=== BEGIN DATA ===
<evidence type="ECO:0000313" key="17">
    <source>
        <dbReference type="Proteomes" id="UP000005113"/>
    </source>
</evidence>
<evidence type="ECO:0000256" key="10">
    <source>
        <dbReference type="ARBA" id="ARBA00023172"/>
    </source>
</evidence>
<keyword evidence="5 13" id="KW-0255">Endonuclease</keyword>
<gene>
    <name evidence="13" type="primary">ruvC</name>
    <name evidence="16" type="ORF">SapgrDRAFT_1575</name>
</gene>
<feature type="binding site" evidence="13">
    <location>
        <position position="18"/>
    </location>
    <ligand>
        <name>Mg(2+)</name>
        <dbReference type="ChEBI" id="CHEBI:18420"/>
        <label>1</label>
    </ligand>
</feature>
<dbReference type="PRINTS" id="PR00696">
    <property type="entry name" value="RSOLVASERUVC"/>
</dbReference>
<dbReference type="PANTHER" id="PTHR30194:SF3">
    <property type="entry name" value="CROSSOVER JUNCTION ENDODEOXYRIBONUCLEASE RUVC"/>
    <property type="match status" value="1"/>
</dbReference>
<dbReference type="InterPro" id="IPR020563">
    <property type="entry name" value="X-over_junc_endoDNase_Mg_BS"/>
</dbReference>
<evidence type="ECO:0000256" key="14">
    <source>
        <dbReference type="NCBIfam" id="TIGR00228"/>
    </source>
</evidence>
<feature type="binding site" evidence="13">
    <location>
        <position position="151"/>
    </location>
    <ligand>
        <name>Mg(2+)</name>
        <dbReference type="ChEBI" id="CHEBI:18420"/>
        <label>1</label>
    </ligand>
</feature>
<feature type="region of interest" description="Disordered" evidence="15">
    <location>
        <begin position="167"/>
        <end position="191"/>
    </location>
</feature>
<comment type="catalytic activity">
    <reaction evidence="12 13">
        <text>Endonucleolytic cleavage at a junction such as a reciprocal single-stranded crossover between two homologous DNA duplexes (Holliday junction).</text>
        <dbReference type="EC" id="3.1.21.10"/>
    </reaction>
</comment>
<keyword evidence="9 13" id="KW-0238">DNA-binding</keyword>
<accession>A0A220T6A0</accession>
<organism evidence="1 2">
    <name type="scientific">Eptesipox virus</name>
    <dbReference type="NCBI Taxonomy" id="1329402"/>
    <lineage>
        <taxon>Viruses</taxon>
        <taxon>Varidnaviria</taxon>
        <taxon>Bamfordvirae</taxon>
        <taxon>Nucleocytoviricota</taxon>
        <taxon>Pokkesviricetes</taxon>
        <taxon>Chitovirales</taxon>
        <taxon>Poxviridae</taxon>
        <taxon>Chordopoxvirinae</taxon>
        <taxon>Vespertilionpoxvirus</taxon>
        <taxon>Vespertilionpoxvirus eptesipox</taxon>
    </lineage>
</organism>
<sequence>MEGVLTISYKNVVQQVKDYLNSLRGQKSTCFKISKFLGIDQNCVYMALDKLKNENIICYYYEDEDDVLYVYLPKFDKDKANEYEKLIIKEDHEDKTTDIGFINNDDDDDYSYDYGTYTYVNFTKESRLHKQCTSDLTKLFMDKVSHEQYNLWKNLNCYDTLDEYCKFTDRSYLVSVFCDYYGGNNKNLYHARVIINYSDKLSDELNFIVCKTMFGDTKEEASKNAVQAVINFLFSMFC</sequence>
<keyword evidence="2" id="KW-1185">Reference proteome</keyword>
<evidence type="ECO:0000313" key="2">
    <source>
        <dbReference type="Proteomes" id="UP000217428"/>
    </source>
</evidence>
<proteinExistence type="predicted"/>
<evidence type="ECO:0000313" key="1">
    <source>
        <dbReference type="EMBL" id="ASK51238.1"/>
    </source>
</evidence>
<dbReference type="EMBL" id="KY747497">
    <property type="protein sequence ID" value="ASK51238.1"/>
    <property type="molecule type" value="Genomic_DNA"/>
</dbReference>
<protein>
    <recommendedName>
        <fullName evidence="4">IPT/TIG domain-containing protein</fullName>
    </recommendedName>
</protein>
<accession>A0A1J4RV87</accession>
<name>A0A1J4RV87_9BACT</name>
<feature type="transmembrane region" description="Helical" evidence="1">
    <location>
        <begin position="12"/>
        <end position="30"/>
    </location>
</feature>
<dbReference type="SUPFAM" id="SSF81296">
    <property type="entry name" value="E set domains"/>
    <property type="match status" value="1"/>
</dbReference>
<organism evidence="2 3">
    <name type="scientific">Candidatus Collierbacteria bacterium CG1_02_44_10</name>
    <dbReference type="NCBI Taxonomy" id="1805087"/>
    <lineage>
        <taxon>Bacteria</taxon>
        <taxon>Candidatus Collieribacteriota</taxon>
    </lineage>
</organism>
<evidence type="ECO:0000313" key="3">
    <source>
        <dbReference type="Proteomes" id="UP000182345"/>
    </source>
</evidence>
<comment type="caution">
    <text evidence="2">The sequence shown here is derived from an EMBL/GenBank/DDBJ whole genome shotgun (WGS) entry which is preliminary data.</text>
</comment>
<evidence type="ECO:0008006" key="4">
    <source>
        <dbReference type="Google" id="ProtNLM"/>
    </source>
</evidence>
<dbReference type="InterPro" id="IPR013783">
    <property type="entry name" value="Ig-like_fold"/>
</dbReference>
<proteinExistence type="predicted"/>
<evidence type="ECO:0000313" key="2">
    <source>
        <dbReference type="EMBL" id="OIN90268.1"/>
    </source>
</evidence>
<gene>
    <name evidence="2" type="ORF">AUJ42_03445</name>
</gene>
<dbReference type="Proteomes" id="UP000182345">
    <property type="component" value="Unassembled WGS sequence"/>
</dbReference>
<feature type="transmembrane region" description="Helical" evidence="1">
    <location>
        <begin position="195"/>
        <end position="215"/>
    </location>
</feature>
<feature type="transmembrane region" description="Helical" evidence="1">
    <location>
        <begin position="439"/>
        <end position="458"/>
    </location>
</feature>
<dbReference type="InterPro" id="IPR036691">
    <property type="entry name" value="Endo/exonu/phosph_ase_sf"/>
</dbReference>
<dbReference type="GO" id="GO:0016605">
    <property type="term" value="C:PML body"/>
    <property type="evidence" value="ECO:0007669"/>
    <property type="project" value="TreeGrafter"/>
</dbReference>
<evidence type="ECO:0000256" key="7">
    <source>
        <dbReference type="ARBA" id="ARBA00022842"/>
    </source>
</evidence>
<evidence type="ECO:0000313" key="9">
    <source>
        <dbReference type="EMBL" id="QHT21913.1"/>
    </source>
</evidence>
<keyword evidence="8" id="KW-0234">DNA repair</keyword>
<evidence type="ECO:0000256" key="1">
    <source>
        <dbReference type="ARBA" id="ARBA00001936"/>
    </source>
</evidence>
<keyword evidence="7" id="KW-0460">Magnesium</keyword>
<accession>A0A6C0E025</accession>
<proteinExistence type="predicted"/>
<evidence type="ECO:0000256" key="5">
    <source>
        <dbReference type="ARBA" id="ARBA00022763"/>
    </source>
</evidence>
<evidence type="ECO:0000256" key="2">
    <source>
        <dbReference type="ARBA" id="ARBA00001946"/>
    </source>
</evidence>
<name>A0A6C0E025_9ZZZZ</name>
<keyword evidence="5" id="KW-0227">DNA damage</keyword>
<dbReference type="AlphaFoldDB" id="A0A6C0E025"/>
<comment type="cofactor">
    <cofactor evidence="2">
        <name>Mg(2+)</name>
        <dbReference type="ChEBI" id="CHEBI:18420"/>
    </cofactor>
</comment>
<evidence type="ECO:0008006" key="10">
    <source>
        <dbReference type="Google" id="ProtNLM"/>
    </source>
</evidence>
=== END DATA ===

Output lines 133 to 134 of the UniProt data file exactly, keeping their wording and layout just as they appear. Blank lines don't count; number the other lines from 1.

        <dbReference type="Google" id="ProtNLM"/>
    </source>